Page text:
Some Almajiri children and their parents in Kaduna State have lauded the United Nations Children’s Fund (UNICEF) and Kaduna government over the introduction of social safety net for 2,674 children reunited with their families.
The News Agency of Nigeria (NAN) reports that the Kaduna government with support from UNICEF on Wednesday inaugurated the disbursement of N5,000 monthly cash transfer under the Children in Street Situation programme.
The Hausa word “Almajiri” refers to children of non-formal Qur’anic school who migrate from their homes in search of Islamic knowledge.
Almajirai are children, usually from poor rural backgrounds in Northern Nigeria, who leave their hometowns to study with itinerary teachers of the Qur’an.
The term has expanded to refer to any young person who begs on the streets and does not attend secular school.
The Almajiri children said in separate interviews with NAN in Kaduna on Thursday that the support would transform their lives for good.
The children were among the over 10,000 street children that were reunited with their parents to enrol and remain in school to acquire basic education.
They said the support has availed them opportunity to acquire formal education and grow to their full potentials.
One of the children, Aminu Waziri, 9, said he was happy to be among the beneficiaries of the programme.
The visibly elated little Waziri said that he was excited because he is now living with his parents and has an opportunity to enrol in formal school.
Also, his father, Mr Waziri Mailafiya, from Kudan Local Government Area of the state, said that his son has since been enrolled in public primary school, and promised to support the child to grow and develop.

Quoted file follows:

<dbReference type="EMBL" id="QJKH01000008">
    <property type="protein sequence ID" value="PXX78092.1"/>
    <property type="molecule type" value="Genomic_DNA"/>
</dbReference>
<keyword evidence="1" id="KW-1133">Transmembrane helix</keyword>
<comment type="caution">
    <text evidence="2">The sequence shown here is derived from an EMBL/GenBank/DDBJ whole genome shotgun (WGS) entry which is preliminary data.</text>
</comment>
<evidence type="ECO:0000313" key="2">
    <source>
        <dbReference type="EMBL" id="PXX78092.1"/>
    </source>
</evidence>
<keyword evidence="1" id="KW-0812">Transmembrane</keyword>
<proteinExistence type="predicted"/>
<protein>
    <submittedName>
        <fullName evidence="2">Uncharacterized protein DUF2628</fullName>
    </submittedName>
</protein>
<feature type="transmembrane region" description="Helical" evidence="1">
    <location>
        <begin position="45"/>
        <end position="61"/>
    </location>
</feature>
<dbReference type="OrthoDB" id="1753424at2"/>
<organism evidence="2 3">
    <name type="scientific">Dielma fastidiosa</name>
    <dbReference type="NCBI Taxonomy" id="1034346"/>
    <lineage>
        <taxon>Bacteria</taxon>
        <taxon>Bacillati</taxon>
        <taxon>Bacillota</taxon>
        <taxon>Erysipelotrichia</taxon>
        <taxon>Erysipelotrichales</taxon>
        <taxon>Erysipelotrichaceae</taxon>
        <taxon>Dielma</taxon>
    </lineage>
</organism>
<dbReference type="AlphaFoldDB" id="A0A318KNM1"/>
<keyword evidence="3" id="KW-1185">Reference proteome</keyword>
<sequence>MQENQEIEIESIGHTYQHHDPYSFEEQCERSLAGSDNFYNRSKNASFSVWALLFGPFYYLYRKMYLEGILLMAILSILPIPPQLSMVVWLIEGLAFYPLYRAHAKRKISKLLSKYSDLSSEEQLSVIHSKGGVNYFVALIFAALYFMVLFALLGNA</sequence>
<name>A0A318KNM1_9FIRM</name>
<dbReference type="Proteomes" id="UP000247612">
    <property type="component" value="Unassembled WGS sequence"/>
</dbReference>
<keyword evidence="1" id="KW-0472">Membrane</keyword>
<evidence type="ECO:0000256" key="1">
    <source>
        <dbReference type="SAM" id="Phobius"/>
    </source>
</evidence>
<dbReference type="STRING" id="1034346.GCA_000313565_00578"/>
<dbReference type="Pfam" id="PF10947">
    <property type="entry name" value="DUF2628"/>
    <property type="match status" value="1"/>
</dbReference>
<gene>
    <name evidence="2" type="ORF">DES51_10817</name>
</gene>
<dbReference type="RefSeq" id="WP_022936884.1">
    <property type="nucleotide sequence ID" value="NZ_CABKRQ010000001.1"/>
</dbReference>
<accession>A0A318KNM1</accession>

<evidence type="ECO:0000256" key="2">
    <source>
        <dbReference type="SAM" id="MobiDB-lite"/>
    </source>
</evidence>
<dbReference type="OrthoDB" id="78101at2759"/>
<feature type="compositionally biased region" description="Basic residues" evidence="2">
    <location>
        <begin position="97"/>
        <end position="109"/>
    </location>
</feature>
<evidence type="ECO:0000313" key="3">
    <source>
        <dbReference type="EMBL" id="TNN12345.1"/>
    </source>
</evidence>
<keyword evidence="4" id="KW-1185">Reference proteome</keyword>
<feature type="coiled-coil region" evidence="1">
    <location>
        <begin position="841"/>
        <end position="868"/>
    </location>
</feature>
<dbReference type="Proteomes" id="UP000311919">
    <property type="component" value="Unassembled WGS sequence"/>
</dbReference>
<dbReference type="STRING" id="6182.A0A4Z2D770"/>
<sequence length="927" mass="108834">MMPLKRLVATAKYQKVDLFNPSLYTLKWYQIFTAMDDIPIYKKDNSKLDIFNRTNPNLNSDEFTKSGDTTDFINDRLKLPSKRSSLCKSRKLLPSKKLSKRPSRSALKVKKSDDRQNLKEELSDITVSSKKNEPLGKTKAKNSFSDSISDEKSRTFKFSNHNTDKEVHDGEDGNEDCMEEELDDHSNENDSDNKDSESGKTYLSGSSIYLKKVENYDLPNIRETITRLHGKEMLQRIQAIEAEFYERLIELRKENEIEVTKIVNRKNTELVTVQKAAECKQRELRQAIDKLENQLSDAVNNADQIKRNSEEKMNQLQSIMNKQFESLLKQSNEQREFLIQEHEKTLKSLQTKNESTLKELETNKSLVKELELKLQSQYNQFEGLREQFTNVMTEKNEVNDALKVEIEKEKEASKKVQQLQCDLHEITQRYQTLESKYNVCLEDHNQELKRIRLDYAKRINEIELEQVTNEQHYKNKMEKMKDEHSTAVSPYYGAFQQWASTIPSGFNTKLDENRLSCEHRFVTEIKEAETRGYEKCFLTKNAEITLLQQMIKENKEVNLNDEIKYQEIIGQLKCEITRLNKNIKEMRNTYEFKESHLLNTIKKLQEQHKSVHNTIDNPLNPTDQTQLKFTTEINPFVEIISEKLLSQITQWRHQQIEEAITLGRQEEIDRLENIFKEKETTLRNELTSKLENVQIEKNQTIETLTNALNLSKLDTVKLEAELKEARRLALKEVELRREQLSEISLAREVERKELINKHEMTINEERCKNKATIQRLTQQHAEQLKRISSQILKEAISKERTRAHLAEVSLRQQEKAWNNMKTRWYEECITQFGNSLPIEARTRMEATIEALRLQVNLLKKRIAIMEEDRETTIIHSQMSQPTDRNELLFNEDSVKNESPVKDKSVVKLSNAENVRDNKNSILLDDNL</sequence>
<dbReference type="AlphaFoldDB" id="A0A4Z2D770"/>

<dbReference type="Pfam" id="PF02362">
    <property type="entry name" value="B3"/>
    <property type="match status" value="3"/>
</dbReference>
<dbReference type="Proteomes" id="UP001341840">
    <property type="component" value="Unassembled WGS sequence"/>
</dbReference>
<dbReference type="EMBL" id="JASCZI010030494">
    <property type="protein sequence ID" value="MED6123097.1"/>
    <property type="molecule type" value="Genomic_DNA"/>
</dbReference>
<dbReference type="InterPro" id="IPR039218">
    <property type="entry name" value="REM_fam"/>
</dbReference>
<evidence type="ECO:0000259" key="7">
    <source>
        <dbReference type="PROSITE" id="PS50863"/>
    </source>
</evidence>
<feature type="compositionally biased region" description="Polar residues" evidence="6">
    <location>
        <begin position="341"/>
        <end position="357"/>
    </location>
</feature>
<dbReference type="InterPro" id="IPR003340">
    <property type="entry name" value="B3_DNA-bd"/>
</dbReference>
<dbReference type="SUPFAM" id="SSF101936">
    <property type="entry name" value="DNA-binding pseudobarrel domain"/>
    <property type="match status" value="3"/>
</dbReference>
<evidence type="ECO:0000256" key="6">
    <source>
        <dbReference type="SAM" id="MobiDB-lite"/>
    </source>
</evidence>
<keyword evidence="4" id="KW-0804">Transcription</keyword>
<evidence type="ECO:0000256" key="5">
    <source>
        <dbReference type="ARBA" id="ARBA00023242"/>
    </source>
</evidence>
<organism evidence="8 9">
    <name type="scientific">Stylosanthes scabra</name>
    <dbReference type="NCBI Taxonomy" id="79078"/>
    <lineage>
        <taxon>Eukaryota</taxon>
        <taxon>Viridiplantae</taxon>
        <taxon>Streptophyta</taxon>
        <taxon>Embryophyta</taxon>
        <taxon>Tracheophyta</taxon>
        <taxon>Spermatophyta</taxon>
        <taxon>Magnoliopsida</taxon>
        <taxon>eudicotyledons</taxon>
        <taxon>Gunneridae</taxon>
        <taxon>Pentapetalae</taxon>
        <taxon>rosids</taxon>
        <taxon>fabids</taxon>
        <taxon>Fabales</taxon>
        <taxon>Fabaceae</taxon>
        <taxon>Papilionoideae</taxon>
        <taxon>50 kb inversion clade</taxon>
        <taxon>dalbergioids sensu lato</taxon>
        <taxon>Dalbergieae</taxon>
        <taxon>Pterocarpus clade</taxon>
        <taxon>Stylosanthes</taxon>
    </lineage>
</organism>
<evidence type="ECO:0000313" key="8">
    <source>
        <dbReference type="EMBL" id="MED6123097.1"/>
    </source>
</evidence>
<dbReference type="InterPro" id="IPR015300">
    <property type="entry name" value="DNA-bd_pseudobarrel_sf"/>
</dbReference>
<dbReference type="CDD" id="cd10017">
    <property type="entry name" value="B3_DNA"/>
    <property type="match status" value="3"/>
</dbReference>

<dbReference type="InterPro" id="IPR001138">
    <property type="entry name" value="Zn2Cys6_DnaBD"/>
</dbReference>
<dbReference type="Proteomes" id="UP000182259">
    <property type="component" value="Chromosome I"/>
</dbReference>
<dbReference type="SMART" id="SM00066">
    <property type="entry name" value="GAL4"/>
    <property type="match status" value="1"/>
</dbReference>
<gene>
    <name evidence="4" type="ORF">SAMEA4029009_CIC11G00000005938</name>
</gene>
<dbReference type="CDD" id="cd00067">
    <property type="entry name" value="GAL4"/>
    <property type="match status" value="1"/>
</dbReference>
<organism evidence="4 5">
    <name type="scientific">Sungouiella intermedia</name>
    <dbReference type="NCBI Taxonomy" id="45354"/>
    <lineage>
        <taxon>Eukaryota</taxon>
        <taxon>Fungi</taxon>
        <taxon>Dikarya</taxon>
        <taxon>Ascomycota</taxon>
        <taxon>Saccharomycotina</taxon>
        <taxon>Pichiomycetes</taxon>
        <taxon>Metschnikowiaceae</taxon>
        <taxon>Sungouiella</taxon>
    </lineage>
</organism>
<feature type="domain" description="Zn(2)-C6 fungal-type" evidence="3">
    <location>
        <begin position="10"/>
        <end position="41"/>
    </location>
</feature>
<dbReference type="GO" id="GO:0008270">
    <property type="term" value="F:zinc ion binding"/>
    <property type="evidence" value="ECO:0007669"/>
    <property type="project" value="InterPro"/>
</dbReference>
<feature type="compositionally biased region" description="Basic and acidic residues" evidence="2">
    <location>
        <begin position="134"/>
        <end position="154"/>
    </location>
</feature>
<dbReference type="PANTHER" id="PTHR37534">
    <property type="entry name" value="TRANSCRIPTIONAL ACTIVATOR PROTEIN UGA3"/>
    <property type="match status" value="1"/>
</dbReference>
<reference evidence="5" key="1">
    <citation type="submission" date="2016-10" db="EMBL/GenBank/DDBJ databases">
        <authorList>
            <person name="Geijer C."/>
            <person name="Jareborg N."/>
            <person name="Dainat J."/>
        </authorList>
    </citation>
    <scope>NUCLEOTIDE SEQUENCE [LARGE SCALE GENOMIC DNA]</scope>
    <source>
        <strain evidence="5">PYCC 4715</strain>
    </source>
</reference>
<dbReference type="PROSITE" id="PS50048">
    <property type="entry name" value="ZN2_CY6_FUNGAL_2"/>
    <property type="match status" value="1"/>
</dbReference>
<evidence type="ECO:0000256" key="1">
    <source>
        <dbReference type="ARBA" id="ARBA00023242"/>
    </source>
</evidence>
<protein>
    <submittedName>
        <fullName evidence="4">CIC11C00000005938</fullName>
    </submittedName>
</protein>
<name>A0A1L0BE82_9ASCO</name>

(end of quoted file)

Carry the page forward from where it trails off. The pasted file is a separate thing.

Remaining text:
Mailafiya, a father of six, commended UNICEF and the state government for the support, which he described as “life changing.”
Another beneficiary, Ahmed Suleiman, 11, said he was happy that he no longer roamed the streets begging for food courtesy of the programme.
Suleiman, who said he wants to be a soldier when he grows up, said that his life was becoming better by the day, adding that his dream of becoming a soldier was becoming real to serve his country.
Mr Hassan Idris, Suleiman uncle, said that the support would transform the life of the children and enable them to tap from available opportunities to support their growth and development.
Idris blamed the incidence of children in the street to poverty, adding that with the cash transfer programme, parents and guardians no longer have an excuse not to send their children to school.
Another beneficiaries, Abdullahi Muhammad, 12, said: “I am very happy with the support, particularly that it will enable me attend school without interruption.
“I am now confident of achieving my dream of becoming a medical doctor. I will study hard and make my dreams come true now that I am opportune to be in school.
His father, Mr Salisu Idris complained that life was difficult for him and could not send all his 10 children to school due to poverty.
“I want them to go to school, but I am struggling to feed and take care of other pressing needs; but now I will be able to send my other children to school due to this support,” he said.
UNICEF Child Protection Services, Dr Wilfred Mamah said the Children in Street Situation Programme was under the United Kingdom National Committee Grant.
Mamah said that UNICEF was working with the State Ministry for Human Services and Social Development and other stakeholders to deliver critical services to Almajiri children that remained at home after their re-unification.
He added that the efforts would also facilitate their full integration with their communities.
He identified the services as the setting up of children’s bank accounts for N5,000 monthly Cash Transfer, enrolment and issuance of National Identification Number.
The other services, he said, included the acquisition of legal identification and birth registration, enrolment in school and provision of school uniforms and learning materials. (NAN) (www.nannews.ng